Responsible Tax map


Responsible Tax

Moving forward through the tax avoidance debate

The public debate on tax avoidance is leading to tangible changes. Companies are taking practical steps to address the challenges this brings.

Moving the debate forward

The management of the UK tax system, as part of the globalised economy, and the contribution of large corporations to the UK Exchequer, is the subject of significant debate. Given the wider economic conditions, we expect the debate to continue and for it to lead to some real changes both in terms of regulation and taxpayer behaviour. We have started to see some of these changes already and others will undoubtedly follow.

Practical steps for companies

In response to these conditions there are a number of activities that companies may wish to consider undertaking at either at board level or across the organisation. We believe companies need a responsible approach to tax management which delivers sustainable outcomes in an uncertain environment. This requires a review of their current strategy and policy, should they both exist; making necessary changes to align their current arrangements with the updated preferred strategy and policy; and providing greater reassurance and communication to others in relation to their tax affairs:

Step 1 – Reviewing strategy and policy

Companies are assessing what the changing environment means for their business and reviewing their strategic approach to tax and the associated policy framework to ensure it remains fit for purpose. This may mean avoiding short-term gains that could expose the group to longer-term damage, and typically involves:

  • Reviewing the current tax profile, including legacy structures;
  • Defining the organisation’s appetite for tax risk within a formal policy framework – informed by an analysis of its stakeholders and their needs (e.g. investors, customers etc); and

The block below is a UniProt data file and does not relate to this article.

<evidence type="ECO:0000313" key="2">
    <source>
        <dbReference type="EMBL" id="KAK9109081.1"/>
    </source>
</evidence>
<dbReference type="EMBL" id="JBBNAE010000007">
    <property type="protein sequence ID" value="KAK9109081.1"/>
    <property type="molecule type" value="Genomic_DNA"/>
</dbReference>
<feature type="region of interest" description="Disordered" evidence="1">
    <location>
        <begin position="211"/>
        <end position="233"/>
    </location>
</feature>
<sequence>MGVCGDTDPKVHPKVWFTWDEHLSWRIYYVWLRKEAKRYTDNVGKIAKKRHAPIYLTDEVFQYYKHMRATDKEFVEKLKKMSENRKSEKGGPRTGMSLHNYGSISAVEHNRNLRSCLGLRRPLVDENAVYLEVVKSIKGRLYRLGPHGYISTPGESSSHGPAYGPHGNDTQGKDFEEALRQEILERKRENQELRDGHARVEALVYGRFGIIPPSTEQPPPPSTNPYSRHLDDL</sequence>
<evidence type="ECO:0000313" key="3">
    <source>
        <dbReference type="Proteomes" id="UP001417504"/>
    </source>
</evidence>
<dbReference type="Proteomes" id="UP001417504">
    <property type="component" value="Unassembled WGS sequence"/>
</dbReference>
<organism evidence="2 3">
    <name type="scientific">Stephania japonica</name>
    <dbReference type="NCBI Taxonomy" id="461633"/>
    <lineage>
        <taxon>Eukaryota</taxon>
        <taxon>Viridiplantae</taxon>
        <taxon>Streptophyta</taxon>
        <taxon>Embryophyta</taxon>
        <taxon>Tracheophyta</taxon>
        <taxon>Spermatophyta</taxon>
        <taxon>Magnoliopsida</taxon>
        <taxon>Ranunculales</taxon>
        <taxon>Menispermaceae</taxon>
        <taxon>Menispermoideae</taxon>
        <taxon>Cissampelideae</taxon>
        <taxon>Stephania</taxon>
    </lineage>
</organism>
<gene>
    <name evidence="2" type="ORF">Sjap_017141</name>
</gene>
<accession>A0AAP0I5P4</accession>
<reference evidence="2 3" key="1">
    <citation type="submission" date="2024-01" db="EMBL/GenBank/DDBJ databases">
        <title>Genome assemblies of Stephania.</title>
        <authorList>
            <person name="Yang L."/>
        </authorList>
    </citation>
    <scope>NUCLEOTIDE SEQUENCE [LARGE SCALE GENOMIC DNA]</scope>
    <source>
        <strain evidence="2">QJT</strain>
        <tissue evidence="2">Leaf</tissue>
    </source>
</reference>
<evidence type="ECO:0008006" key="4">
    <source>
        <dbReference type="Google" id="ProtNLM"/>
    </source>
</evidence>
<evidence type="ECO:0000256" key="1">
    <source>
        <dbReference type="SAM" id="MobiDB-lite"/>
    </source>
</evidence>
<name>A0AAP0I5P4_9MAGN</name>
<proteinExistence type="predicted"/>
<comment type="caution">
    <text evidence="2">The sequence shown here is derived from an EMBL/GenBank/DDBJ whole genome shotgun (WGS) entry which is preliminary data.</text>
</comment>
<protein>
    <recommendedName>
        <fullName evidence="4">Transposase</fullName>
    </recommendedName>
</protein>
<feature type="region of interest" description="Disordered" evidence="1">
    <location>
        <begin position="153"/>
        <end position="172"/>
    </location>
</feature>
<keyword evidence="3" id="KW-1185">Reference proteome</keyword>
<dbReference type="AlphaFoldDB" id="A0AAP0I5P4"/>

• Developing a strategic plan which meets the future needs of the business within this policy framework.
  • Identifying potential exposures from legacy activities

Step 2 – An integrated approach to tax transparency

The information that businesses share about their taxes is being examined by a growing range of interested parties. Some companies have responded by explaining their tax position more fully in their financial reporting or other communications. At the same time, regulators are looking to require at least some companies to report more tax information. What should you be doing now to be ready and able to describe your organisation’s tax position?

This step involves:

Understanding your stakeholders – identifying the key internal and external stakeholders: who they are, what they want and how best to deliver it

Making and explaining your case: designing and delivering an integrated approach to tax communication which satisfies the breadth of stakeholders and allows the business to manage the public disclosure of its tax management approach as efficiently as possible.

Gathering the information which is required to drive these communications: understanding the people, processes and systems required and how they should work together to provide robust, high quality financial and tax information.

Step 3 – Making changes

As the strategic goals and operations of a business change over time, so should the tax strategies adopted to support them. In developing these strategies, a close eye needs to be kept on the regulatory environment to ensure that the business not only achieves its commercial aims, but also meets its compliance obligations.

Step three covers how businesses can:

  • Critically assess the actual or potential impact of changes in the environment to provide a ‘risk-adjusted’ base case, i.e. the likely outcomes of the tax strategy if no changes are made;
  • Review the options and, armed with this assessment and an understanding of any future business plans, determine whether alternative strategies may result in better future tax outcomes; and
  • Implement and regularly review the chosen strategies which may involve adjustments to the people, processes and systems of the business, both within finance functions and beyond.
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